How Big Is the Proton?

See allHide authors and affiliations

Science  25 Jan 2013:
Vol. 339, Issue 6118, pp. 405-406
DOI: 10.1126/science.1233202

You are currently viewing the summary.

View Full Text

Log in to view the full text

Log in through your institution

Log in through your institution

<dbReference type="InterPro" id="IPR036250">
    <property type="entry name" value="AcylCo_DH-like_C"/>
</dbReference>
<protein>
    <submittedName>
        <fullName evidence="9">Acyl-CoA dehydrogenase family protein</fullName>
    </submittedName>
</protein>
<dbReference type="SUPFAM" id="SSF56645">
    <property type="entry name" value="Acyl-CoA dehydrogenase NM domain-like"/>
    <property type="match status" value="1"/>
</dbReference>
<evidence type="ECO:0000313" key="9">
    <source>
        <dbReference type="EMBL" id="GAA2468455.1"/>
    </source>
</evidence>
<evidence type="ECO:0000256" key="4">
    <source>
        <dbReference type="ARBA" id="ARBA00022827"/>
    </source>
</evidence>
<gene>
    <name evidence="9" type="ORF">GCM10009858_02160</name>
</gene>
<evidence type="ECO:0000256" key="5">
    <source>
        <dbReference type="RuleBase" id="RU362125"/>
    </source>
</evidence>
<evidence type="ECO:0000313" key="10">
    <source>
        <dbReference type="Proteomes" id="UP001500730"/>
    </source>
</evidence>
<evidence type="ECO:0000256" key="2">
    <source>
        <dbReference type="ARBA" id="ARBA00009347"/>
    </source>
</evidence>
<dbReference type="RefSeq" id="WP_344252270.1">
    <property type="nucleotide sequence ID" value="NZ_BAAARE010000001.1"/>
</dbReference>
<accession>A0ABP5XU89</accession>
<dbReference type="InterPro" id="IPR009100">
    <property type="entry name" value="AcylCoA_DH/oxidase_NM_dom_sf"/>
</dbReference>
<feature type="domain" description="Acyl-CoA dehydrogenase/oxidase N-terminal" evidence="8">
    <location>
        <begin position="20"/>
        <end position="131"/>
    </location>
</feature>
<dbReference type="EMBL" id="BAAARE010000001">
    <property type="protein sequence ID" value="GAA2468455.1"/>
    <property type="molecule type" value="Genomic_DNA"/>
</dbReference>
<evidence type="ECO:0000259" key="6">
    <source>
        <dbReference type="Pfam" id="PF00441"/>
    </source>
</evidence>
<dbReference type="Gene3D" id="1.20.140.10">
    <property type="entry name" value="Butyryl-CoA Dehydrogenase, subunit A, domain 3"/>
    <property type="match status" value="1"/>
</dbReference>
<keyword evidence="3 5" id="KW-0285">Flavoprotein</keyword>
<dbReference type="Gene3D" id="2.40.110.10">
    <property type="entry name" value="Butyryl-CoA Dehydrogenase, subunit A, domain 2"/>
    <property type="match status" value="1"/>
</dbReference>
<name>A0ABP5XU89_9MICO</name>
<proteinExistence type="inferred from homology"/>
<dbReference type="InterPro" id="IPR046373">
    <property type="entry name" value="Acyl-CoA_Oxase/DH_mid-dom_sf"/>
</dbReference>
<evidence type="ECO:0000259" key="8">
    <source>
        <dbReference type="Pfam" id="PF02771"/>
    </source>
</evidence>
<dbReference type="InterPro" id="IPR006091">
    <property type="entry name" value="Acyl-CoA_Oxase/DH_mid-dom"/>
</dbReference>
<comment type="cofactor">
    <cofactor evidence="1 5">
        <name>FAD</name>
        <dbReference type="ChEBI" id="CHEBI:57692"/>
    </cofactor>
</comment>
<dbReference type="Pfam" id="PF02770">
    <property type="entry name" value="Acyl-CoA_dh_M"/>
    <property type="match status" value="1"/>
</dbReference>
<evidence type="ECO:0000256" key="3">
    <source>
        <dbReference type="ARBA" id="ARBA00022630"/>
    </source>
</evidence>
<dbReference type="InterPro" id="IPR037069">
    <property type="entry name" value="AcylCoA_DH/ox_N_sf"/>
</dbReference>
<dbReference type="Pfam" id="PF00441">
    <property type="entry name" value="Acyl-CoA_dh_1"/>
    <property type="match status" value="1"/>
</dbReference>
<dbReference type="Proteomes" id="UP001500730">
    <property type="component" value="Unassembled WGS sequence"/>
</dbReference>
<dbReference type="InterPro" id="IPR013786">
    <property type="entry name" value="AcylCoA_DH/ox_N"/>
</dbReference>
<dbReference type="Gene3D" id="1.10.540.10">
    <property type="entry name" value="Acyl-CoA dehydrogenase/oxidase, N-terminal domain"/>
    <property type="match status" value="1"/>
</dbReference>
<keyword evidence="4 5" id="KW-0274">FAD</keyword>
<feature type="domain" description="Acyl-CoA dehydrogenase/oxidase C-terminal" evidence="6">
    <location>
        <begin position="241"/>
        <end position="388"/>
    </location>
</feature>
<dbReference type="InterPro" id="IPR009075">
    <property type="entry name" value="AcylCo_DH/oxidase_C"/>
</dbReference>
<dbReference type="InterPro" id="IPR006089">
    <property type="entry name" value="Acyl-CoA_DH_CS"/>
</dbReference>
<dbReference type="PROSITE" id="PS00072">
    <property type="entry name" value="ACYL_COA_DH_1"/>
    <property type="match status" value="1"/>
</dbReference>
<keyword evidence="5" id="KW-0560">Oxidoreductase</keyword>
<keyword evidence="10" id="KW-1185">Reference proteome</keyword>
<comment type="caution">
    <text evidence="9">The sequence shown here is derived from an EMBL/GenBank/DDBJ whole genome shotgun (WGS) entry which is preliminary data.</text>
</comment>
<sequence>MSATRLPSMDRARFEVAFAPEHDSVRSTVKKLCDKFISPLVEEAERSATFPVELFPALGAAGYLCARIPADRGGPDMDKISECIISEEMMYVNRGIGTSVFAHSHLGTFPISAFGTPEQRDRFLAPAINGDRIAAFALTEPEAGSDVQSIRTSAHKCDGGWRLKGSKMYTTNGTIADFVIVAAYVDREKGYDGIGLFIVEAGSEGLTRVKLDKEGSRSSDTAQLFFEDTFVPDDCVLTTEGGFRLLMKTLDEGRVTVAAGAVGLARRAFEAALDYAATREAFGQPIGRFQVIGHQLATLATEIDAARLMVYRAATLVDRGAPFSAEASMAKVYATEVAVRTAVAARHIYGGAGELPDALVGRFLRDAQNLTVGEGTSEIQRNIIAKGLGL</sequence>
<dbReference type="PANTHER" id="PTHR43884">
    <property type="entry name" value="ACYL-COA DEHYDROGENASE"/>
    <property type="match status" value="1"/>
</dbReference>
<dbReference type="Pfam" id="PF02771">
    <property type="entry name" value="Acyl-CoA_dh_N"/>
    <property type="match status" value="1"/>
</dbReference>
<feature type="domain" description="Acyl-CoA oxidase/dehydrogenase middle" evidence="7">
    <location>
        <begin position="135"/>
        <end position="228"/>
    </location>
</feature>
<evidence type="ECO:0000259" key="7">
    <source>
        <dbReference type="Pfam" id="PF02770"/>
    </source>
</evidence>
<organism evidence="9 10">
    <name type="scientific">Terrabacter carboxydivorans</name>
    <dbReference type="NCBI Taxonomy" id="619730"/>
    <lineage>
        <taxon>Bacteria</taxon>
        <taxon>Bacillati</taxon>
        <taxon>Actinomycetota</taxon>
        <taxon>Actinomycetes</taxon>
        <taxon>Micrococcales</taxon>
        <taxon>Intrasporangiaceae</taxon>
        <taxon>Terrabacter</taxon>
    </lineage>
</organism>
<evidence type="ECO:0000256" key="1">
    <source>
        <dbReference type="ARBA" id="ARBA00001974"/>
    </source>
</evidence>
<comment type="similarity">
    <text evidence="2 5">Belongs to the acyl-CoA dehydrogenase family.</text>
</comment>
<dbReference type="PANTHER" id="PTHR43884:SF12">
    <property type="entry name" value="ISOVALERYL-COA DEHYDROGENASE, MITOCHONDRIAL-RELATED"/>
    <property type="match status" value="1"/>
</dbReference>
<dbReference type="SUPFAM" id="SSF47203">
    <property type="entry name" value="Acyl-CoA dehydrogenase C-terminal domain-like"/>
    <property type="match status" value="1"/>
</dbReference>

As the simplest possible atom, comprising a single proton and a single electron, hydrogen has played a central role in the development of modern physics. For example, the observation in 1947 of the 2S-2P1/2 energy level splitting, now termed the Lamb shift, stimulated the development of the theory of quantum electrodynamics (QED). Hydrogen and other, more exotic two-body atomic systems continue to provide fertile testing grounds for fundamental physical theories and are still yielding surprises, as demonstrated by the experiments reported by Antognini et al. on page 417 of this issue (1). By using laser spectroscopy to study two transitions in muonic hydrogen (in which the electron is replaced by its heavier cousin, the muon), they determine a value for the root-mean-square charge radius of the proton that differs appreciably from the latest (2010) CODATA recommended value (2).